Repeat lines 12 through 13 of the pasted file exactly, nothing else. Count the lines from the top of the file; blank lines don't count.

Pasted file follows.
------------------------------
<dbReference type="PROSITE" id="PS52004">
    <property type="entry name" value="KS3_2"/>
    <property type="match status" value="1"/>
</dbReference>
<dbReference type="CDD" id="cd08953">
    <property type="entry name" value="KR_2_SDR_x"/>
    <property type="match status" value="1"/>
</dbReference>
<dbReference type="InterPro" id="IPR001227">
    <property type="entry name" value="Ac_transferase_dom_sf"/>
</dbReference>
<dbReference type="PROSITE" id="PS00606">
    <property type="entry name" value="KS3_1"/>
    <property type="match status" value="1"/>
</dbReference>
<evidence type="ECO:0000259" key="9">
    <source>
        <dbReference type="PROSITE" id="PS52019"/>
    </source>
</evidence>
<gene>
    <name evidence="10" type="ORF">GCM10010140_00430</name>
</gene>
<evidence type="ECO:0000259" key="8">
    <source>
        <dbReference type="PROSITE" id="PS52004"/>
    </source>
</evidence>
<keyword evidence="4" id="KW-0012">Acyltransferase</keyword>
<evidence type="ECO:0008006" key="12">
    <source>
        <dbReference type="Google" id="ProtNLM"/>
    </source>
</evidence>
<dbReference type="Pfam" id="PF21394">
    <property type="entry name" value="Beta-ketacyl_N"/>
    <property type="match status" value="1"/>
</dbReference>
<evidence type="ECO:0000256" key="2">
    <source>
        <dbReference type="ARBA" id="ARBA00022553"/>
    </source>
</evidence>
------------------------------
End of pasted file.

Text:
<dbReference type="PROSITE" id="PS00606">
    <property type="entry name" value="KS3_1"/>